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ASU-based space workforce training program expands to Australia and New Zealand


Three women and a man stand in front of a banner that reads Indo-Pacific Space and Earth Conference

The official launch of the Milo Mission Academy for Lunar Exploration was held at the Indo-Pacific Space and Earth Conference in Perth, Australia, in October. From left: AROSE CEO Leanne Cunnold; The University of Western Australia Associate Professor of Biotechnology Parwinder Kaur; Milo Institute Executive Director David Thomas; and AROSE Program Director Michelle Keegan. Photo courtesy ASU Enterprise Partners

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February 23, 2024

The Milo Space Science Institute, led by Arizona State University, will offer its space workforce training program to university and vocational students in Australia and New Zealand starting in March with a goal to expand across the Indo-Pacific region.

The Australian Space Agency joined with remote operations collaborator AROSE (Australian Remote Operations for Space and Earth) to offer Milo’s Mission Academy as a 12-week online course in Australia and New Zealand for the first time. Milo’s Mission Academy is delivered by ASU and provides participants with a firsthand and thorough understanding of the dynamic space mission life cycle.

The launch of the Milo Mission Academy in Australia and New Zealand will contribute to the growth of the space ecosystem. By extending ASU’s space expertise, the academy aims to build capacity in the region and enable deeper participation in the expanding global space economy.

The global space economy is projected to reach more than $1 trillion by 2030, according to U.S. financial sector estimates. That type of growth for highly trained workers takes time to build, and the industry has struggled to attract workers, according to the U.S. Bureau of Economic Analysis.

Milo is working to address the space workforce needs through its Mission Academy program, which is now offered in five countries. Mission Academy participants learn mission procedures and protocols from industry professionals and collaborate with fellow team members to complete virtual mission-related projects such as delivering payloads to the lunar surface. Students also learn how to work as a team, apply problem-solving skills and implement program management methods.

“The Milo Mission Academy leverages the success of the L’SPACE program model, which has been running successfully in the U.S. for over five years. The Milo Mission Academy participants will be able to acquire knowledge and operability within industry-standard practices, protocols and procedures currently being used by space missions,” said Sheri Klug Boonstra, L’SPACE principal investigator and Milo Mission Academy instructor. “We are excited to be offering the course in Australia for the first time. It’s an important step in the expansion of our specialized space workforce training into the Indo-Pacific region.”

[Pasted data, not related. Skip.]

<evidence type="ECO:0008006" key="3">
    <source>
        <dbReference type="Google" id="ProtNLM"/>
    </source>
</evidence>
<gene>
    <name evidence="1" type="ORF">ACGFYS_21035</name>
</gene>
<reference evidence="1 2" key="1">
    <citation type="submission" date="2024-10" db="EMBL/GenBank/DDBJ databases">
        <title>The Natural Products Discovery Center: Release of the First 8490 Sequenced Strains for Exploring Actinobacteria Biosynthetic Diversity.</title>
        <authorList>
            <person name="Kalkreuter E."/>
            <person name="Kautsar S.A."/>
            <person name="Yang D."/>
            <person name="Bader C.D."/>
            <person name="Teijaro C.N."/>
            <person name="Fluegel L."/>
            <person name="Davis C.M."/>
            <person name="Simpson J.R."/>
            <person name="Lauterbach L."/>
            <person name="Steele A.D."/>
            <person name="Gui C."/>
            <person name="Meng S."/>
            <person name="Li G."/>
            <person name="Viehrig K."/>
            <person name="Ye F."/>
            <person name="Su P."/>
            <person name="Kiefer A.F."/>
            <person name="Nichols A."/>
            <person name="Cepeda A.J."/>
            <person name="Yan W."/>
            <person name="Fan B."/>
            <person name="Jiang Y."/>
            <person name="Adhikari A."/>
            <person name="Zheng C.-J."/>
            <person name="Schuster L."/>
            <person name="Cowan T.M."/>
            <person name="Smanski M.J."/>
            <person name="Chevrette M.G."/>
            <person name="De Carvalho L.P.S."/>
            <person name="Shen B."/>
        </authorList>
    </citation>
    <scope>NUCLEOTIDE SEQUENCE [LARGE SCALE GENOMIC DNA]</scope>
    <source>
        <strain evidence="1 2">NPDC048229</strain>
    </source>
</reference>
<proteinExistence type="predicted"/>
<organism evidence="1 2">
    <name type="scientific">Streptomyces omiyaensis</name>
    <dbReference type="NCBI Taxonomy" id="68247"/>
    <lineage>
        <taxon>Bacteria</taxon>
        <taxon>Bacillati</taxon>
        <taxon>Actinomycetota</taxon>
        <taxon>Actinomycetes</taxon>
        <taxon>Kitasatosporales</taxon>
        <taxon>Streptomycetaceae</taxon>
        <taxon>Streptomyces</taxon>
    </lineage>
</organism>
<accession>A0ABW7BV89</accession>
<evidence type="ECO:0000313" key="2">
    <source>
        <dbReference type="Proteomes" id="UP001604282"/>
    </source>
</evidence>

AROSE Program Director Michelle Keegan said the Milo Mission Academy supports AROSE’s mission to grow the Australian talent pipeline for space exploration and operations and to inspire future generations to pursue careers in STEM.

“Importantly, graduates will be able to take the skills they acquire in the Milo Mission Academy and apply them across multiple industries throughout their careers,” she said. “Students will obtain skills that make them highly productive in any business environment, which is being evidenced in the interest we already have in the academy.”

Milo is a nonprofit research collaborative aimed at increasing access to space science and exploration to countries that want to build up their space ecosystems and develop the next generation of space science investigators. Milo works with government agencies, universities and space industry experts around the world.

In addition to the Mission Academy, Milo has established a global network of space ambassadors who foster relationships among universities, space agencies, trade associations and government agencies to advance space programs and assist with program implementation. Ambassadors identify aerospace and academic partners that would benefit from Milo’s affordable access to lunar and other space missions through ride-share payloads. Milo has established ambassadors in the United Kingdom, Canada, Australia, Ecuador, Zimbabwe and Paraguay.

"Milo’s space capacity-building programs are designed to increase participation in space science, encourage space commerce and promote sustainable economic growth in the communities we serve," Milo Executive Director David Thomas said.

The Milo Space Science Institute has designed space exploration missions specifically for emerging international partners. Milo offers a payload ride-share program that is among the least expensive pathway to the moon for science payloads. The Luna Ride mission leverages an infrastructure as a service model to reduce cost of participation and includes launch, landing, transportation, communication, support for survivability and deployment of payloads onto the lunar surface. Milo has also designed a precursor investigation of the asteroid Apophis several months or more in advance of its 2029 Earth flyby. Data secured from the mission will provide new scientific information on asteroids like Apophis and provide additional data supporting future planetary defense strategies.

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